Is It Worth Earning an MBA as a Non-Business Undergrad?
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The majority of fall 2021 incoming MBA students graduated without a bachelor's degree in business. But is it worth earning an MBA as a non-business major?
An MBA often translates to a higher earning potential and increased decision-making responsibilities in the workplace, and you don't need a business degree to earn an MBA. In 2021, fewer than half of incoming MBA students earned a business degree as undergrads. Humanities, social science, and STEM majors make up more of the incoming class than business or economics majors.
Applicants without a business degree can thrive in business school. However, they should first consider the benefits and drawbacks of earning an MBA without a business degree.
The Benefits of an MBA Degree
According to the Graduate Management Admission Council (GMAC) 2021 Prospective Student Survey, new MBA students ranked three goals at the top of their list: increasing their salaries, managing people, and moving into a senior-level role. An MBA helps graduates achieve these goals.
After earning an MBA, professionals typically see an increase in their salary. MBA graduates working for U.S. companies earn a median annual base salary of $115,000, according to GMAC MBA salary data.
That represents a significant increase over the median salary of those with a bachelor's degree, which, in 2021, stands at $65,000. Over the course of a career, an MBA can mean $3 million more in earnings.
The focused training of an MBA also prepares graduates for management and leadership roles within organizations. Coursework in strategic management, organizational leadership, and data-driven decision-making provide a strong foundation for roles as mid-level managers or senior executives.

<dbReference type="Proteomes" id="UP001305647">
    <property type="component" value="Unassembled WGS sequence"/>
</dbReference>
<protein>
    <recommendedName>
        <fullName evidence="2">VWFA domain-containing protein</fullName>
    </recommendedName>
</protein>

Applying to Business School Without a Business Degree
MBA programs require a bachelor's degree to gain admission. However, applicants do not need a bachelor's in business to earn an MBA.
Some business schools set undergraduate prerequisite courses, which are generally listed under their admission policies. For example, the Foster School of Business at the University of Washington requires undergraduate courses in calculus, English composition, accounting, economics, and statistical methods.
The MBA program at Wichita State University requires preparatory courses in accounting, marketing, management, and economics. Incoming students who have passed classes in these subjects receive a waiver.
MBA applicants without a business degree may already meet the coursework requirements as part of their majors, general education requirements, or electives. If not, they will need to complete the courses either before applying or before enrolling, depending on the program. This can add time and cost to an MBA degree.
Strategies and Tips for Earning an MBA as a Non-Business Major
Prospective MBA students should review the admission requirements at their prospective programs. Some programs may not list prerequisite business courses. Others offer preparatory courses for admitted MBA students.
Applicants without a business degree can potentially save time and money by researching MBA programs where they already meet the requirements.
Many MBA programs look for more than a high undergraduate GPA. They look for applicants with professional experience and valuable human skills, like teamwork and communication.
When applying to an MBA program, consider showcasing these skills through your resume, letters of recommendation, and statement of purpose. Gaining work experience between undergrad and grad school also helps prepare students for an MBA program.